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Tourism Research Round-Up…Three New Studies Highlighting Key Travel Industry Trends

There is finally some light at the end of the tunnel since the onset of the pandemic more than 13 months ago. From a record-breaking confidence index, to the rise of the digital nomad, to the increase in wellness, we’ve highlighted three new travel industry trends and research studies that are impacting the tourism landscape.

1. Spring Vibes, Just in Time

Longwood International released its COVID-19’s Travel Sentiment study – Wave 32, which showcases the increasing optimism around travel in the upcoming spring and summer months. The study reports that 84% of Americans are planning to travel in the next six months, the highest confidence levels observed since the start of the pandemic. Although domestic trips are still more popular, international trips are bouncing back, with 26% of respondents intending to embark on an international experience in the next six months. TSA checkpoint travel data also reveals that more than one million passengers were screened daily over Spring Break in March.

With improved health and safety perceptions, likely attributed to the progress of vaccination distribution and the lifting of travel restrictions, the tourism industry has a hopeful road of recovery ahead.

2. The Rise of the Digital Nomad

The Adventure and Travel Trade Association released a new research study, Work and Wander: Meet Today’s Digital Nomads, to share trends on the global digital nomad. These travelers often work remotely as freelancers or entrepreneurs “out on the road,” spending months at a time at one destination before venturing to the next. They enjoy traveling constantly, meeting people and experiencing new cultures. Digital nomads are usually millennial, Caucasian, and female, who behave like a visitor, spend money on locally owned brands, and share memorable experiences with friends and family on social media. Their top motivators include freedom, flexibility, learning, simplicity, connections and exploring. Their key challenges include unplugging from work, loneliness, financial hardships, staying motivated and collaborating.

Twenty percent of study participants became digital nomads in 2020, taking remote work to another level. It is no longer just a vacation, but an alternative lifestyle for many. In light of the growing popularity of this travel industry trend during the pandemic, destinations have introduced visas to encourage nomads to stay for extended periods of time. One example is the Barbados’s Welcome Stamp, the world’s first remote work visa program.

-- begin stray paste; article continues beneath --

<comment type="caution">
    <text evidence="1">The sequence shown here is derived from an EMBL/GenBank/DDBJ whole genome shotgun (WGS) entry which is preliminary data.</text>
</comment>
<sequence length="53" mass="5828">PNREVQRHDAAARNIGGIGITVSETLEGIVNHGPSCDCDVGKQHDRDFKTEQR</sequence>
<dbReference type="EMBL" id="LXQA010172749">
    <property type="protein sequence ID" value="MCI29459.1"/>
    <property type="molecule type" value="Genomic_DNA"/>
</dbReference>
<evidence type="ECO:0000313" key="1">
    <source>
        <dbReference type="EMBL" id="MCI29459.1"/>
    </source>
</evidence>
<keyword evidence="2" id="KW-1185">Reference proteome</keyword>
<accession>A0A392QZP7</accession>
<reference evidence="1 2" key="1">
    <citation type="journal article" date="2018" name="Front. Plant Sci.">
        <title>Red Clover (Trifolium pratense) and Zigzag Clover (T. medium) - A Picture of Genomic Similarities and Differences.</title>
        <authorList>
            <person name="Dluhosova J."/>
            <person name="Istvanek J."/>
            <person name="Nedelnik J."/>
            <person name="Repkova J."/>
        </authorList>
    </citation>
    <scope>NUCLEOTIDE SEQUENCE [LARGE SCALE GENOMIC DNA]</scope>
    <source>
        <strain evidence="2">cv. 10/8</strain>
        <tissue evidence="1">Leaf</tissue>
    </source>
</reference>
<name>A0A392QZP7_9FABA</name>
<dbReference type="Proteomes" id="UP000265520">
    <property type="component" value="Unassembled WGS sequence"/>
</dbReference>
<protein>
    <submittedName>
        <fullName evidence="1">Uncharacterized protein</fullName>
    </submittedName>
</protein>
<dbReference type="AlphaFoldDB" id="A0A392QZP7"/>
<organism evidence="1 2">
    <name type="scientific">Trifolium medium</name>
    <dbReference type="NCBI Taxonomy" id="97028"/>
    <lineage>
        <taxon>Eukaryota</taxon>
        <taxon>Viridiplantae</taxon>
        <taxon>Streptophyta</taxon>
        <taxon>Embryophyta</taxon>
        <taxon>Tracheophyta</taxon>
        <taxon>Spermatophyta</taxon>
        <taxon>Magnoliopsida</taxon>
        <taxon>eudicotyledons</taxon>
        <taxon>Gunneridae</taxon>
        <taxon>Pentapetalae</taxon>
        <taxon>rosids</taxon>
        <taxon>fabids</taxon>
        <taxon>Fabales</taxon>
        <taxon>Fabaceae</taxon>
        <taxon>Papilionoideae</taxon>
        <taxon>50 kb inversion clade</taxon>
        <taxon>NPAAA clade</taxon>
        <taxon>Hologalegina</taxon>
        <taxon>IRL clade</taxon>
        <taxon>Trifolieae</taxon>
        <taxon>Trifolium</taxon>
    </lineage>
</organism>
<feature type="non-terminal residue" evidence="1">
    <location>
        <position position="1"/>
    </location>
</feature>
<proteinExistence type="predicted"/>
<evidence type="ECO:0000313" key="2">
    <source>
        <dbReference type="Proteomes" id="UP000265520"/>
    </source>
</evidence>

To attract digital nomads to your destination, key messaging should include:

  • Reliable internet
  • Good weather
  • Low cost of living
  • Easy visa requirements (or none)
  • Destination attractions
  • Opportunities to disconnect from work and make connections, such as a device-free zone that encourages social interaction through activities or events
  • Quiet spaces that encourage collaboration with friends, family, and co-workers at home, such as quiet video areas
  • Discounts, monthly payments, or upfront payment options to alleviate financial challenges

While the concept of the digital nomad gained popularity over the last 12 months, the question remains unclear on whether this trend will continue once the worst of the pandemic is over.

3. Health & Wellness Through 2030

The pandemic took a toll on people’s physical and mental wellbeing over the past year. Advisory firm, The Health Tourism Worldwide, in conjunction with the Wellness Tourism Association, released its global Wellness Travel 2030 Post-COVID19: A Pioneering Study, a unique report that looks at wellness travel industry trends from a theoretical and applied perspective by targeting academic experts and tourism suppliers in the industry. The study shows that travelers want to incorporate more “wellness” into their trips through 2030 and the insights confirm that destinations and suppliers should be open to new products but need to incorporate regional and local differences when analyzing trends.

Spiritual practices and treatments based on local, natural resources show the highest growth potential, according to industry respondents that work in the resorts, spas and trade practices. However, academic researchers, who study the industry by aggregating consumer data sources, envision sport & fitness and medical wellness showing the highest growth potential through 2030. Both groups agree that resort spas, lifestyle-oriented resorts, and eco spas forecast the highest growth in terms of facility type.

The popularity of services or facility types varies by market segment. Industry representatives believe that the solo female traveler will remain the predominant market segment in North America. However, academic researchers believe top target segments will be same-sex couples and guests looking for healthy options, in addition to solo female travelers. Natural resource-based therapies tend to attract older generations, while younger generations are interested in a multitude of wellness services that are mainly related to physical activities.

Wellness travel used to be considered a niche offering but with higher interest, there is an opportunity for it to become more mainstream.

Interested in custom research which can help you identify a new target audience or advance your destination’s narrative? Contact [email protected] to discuss your research needs.

Written By

Robyn Domber

Robyn is DCI’s Vice President of Research. In this role, she spearheads all of the firm’s primary and secondary research efforts, including surveys, focus groups, data analysis and result compilation. She joined DCI with 15 years of experience in the site selection and economic development consulting field.

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